- The exercises for the trill common to most methods prior to Garcia use two notes as well.
- Biographical research does not yield results on Burja.
- As we have amply demonstrated, this emphasis on articulation goes back much farther than 1803, and is found throughout the Italian literature.
3 thoughts on “Foreman’s Historical Perspectives: Garcia, Part II”
Great posts Justin. I have found his writings to be a bit confusing in my readings, but nonetheless useful information. It may be the beginning of the scientific era, but compared to the crap out there today it is far closer to the old italian school.
Continually Isolatng the falsetto and blending it with chest has given me a lot of vocal colours (timbres). I suspect that is why he swapped dark timbre for the falsetto register and clear timbre for the chest. What I don’t get is this: if this is the beginning for the scientific age, why don’t teachers mix the falsetto and chest?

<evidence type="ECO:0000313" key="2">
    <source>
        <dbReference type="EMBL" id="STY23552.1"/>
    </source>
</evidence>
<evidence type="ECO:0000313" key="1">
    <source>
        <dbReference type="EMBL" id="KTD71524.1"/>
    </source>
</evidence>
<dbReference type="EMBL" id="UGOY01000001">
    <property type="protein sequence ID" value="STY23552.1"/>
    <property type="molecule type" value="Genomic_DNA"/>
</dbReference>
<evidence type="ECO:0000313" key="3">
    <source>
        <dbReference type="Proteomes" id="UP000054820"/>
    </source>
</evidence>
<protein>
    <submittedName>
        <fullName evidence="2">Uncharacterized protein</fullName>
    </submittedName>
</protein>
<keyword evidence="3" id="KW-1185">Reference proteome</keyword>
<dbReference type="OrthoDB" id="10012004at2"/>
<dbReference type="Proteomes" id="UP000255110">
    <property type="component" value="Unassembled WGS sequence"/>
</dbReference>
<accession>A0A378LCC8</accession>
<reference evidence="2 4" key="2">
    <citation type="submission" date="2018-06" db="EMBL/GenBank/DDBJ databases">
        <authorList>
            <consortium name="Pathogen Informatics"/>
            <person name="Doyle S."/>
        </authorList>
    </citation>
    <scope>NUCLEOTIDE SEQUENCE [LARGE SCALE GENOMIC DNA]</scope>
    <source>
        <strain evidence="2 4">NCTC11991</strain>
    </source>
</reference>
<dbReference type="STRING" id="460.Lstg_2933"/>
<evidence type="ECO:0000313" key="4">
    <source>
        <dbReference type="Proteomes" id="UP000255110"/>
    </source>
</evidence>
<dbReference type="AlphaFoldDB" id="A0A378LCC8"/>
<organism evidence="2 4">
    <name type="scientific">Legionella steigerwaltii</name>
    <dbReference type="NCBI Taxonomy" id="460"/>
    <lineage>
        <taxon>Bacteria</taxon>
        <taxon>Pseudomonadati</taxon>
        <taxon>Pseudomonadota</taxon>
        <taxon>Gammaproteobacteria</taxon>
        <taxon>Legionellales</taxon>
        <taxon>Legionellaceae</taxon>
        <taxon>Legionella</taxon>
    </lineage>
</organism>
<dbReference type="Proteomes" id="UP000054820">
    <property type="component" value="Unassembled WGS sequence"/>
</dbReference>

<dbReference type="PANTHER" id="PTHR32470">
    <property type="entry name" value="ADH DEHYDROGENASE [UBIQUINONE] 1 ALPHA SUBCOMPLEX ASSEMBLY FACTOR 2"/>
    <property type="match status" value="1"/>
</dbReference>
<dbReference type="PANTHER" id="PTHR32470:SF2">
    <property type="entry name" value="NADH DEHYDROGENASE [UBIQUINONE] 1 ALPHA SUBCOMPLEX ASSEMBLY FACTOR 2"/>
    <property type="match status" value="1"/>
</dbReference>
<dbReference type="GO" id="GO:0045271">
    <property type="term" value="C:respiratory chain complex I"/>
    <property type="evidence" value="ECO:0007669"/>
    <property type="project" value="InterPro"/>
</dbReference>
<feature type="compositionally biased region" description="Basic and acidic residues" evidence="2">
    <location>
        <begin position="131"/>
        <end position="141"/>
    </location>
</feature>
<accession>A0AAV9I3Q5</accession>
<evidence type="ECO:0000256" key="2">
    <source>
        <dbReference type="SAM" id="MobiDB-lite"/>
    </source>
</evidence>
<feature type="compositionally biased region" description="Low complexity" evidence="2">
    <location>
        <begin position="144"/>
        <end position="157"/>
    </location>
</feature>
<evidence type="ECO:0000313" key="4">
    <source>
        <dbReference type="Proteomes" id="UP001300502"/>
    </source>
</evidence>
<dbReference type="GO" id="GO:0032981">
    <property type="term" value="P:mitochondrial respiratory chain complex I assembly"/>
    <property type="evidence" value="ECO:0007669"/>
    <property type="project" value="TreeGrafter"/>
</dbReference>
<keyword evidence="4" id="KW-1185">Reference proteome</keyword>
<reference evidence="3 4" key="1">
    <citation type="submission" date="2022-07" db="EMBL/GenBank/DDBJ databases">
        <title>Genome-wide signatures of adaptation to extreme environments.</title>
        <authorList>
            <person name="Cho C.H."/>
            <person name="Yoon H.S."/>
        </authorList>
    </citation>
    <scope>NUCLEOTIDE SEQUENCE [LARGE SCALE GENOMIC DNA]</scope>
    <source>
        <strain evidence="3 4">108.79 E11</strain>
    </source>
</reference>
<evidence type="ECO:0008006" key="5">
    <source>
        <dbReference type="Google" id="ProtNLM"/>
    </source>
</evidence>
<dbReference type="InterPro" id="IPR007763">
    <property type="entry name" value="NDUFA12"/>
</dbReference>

Thanks again. I may not comment on every post but I do enjoy them all. It would be great if you did a post on transitional sounds (audio from students would be great).
Also, what do you mean by “muffled” beginning and end of a message di voce? Like a (non leaking) falsetto sound?
Hi Steve! According to Foreman, “Garcia believed that the pharynx began the pianissimo “reduced to its smallest dimension, and it will dilate only in direct proportion to the intensity of the tone; then, in proportion to the weakening of the voice, it will return by degrees to its initial form.”
I suppose that the understanding of a messa di voce is that the vowel (tube) shouldn’t alter its dimensions throughout the course of the tone. The characteristics as described would lead to a beginning and ending that would sound muddy because of the changing resonance adjustment as the messa di voce was executed. At least that is the inference I’m drawing from Foreman’s analysis.